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Get it right with your next meeting invite

“A real conversation always contains an invitation.”

Although poet David Whyte most likely had a more ethereal meaning in mind, there are some base truths presented by the statement.

To take this at its most literal, any truly collaborative discussion will in fact include a request for others to join, with clearly defined objectives.

In the business of collaboration, where the end goal is to open up productive, efficient and realistic dialogue, this only happens when both sides know what is expected of the meeting – mainly the what, who, when and where.

In the realm of remote meetings, this is the call invite.

Seems obvious enough. But when it comes down to it, the call invite is often the most overlooked/undervalued element of most meetings. Over the years, I’ve seen them come through in all sorts of states of undress, from too brief to absolutely misleading.

For instance, a call to present team budgets for the year, subject line: Marketing Discussion, and nothing more than dial-in details in the body. This can be extremely counter-productive. Do attendees have to prepare anything? If so, what? And, for whom?

To ensure you start every meeting off on its best foot, there are four key elements that your invites should always include: the who, what, where and when:

Subject lines should be direct and brief, including two things above all else – who and what. If you are meeting between two teams for a planning session, or speaking with an agency regarding a product launch, those details should be specified in the title. Keep it basic – no more than 7 words max – so there is no confusion on the purpose of the call.

Some examples:

  • Subject: Marketing / Sales – 2016 Planning
  • Subject: Agency X / Client: Event Coverage Results
  • Subject: Acquisition Discussion – Executive Team

However complex the call itself might become, there should be one ultimate goal/objective for holding the discussion that can be distilled into a handful of words.That is your subject. Keep it clear and concise and then build on it in the description.

The call description is where you get all your meat in, but it needs to be done with purpose. This should build on the subject line with increased detail including a clear list of tasks or action items that will be covered during the call.

And along with the dial-in details, you should note the following, where relevant:

  • Reiterate the Subject line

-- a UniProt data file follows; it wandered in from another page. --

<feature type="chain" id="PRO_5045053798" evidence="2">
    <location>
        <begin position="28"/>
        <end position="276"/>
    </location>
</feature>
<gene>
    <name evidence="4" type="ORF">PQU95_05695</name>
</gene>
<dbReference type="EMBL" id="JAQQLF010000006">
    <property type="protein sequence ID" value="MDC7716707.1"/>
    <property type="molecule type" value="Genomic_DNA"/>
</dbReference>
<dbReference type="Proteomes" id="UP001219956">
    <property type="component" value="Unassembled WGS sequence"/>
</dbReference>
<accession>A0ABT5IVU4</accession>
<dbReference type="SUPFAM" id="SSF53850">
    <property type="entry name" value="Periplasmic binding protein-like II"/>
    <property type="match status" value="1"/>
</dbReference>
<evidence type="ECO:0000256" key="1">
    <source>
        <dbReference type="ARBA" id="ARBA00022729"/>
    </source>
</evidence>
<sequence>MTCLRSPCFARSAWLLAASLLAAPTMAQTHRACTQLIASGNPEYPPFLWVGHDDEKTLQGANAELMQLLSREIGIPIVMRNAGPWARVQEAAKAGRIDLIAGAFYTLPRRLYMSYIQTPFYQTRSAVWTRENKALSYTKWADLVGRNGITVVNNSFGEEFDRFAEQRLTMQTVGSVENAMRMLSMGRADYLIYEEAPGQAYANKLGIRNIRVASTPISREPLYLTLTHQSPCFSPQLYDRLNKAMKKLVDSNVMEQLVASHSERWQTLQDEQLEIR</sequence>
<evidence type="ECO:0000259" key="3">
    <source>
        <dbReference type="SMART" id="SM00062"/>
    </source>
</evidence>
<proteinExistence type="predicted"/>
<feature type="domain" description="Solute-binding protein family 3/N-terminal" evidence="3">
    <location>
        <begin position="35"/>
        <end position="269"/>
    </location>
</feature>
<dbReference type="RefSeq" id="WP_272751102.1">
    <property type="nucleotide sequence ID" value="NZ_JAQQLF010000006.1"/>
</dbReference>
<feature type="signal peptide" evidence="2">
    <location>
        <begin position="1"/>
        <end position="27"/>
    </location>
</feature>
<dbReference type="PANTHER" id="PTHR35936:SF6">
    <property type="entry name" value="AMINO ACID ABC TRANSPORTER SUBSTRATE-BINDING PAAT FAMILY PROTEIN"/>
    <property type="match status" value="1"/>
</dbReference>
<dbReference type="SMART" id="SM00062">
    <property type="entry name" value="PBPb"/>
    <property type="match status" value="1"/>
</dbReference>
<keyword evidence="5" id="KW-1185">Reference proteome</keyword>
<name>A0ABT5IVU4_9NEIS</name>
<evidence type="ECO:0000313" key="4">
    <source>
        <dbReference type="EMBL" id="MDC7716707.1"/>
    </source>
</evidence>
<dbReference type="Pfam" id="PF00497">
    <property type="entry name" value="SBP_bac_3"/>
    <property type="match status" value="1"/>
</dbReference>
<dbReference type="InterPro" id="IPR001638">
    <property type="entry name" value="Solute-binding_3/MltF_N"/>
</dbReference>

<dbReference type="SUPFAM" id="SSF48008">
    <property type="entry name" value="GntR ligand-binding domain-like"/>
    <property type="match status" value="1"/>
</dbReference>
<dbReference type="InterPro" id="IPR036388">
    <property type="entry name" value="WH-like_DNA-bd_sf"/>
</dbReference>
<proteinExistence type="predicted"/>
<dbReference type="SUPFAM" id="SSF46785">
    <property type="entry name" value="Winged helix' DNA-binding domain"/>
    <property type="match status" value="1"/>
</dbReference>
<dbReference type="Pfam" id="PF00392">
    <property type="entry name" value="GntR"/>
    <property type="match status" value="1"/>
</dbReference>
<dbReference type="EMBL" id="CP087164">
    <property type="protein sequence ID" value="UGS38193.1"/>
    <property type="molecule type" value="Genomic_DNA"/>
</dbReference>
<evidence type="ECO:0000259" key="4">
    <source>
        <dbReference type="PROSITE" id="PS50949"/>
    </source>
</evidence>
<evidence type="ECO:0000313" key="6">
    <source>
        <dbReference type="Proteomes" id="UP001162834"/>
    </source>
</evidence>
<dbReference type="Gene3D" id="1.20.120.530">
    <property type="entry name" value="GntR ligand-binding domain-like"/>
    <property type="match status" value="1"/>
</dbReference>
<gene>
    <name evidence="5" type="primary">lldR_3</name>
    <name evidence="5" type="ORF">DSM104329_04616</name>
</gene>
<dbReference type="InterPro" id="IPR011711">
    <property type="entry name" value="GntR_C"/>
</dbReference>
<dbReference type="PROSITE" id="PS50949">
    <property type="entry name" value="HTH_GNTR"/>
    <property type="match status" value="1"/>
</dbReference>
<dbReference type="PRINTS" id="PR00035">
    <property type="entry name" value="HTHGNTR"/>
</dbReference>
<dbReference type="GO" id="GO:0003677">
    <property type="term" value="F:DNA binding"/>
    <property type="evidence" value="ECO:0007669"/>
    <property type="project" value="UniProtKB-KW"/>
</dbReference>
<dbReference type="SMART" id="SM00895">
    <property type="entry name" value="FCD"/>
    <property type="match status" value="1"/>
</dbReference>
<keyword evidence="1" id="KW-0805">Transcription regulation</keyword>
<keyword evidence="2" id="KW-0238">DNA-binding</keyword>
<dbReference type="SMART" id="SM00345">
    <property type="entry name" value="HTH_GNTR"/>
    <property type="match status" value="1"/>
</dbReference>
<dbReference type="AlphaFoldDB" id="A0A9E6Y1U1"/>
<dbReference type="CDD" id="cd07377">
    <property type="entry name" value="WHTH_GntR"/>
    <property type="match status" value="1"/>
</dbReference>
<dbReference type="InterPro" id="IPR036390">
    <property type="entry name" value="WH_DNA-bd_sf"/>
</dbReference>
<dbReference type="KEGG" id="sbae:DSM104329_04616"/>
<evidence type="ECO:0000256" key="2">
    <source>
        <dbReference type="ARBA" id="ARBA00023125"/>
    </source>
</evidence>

• Is anyone presenting? Who and what?
  • Do attendees need to have anything prepared or read for the call?
  • Is the call recurring?
  • Links to any relevant prep materials or activity trackers
  • This will also help you to track for action items at the close of the call.

Location Information
Will there be a room booked for some of the group onsite? If so, include this in the location line of the invite.

If there is no physical location for the meeting, you can still make use of the “Location” field in your invite by placing either a link or dial-in number to join in this space. That will actually save callers a step from having to open the description to click the link or dial-in.

Dial-in/Dial-out Details
You can’t have a call without the appropriate access.

Whether it is a link to join, or international dial-in options, these should be placed in the call invite from the get-go. Some people will send out a call invite without these for speed. Overall, it’s better to take your time, set up the call and send out a complete calendar invite to alleviate confusion and multiple notes.

To further alleviate confusion where possible, limit yourself when you can to including only the necessary details. For instance, if everyone needs just a link to join, include only that information. No need to muddy the waters with 20 international dial-ins if you’re connecting with someone in the same city. On a similar note, even if you do need to provide some numbers for someone say from China to dial in, only include the necessary lines, not the full laundry list.


Outside of the invite itself, there are other best practices to keep in mind (mostly as courtesy) with the process itself. Prior to sending your invite, it’s always recommended to check with invitees on their available times. And when your receive an invite, you should always make sure to respond as soon as possible.

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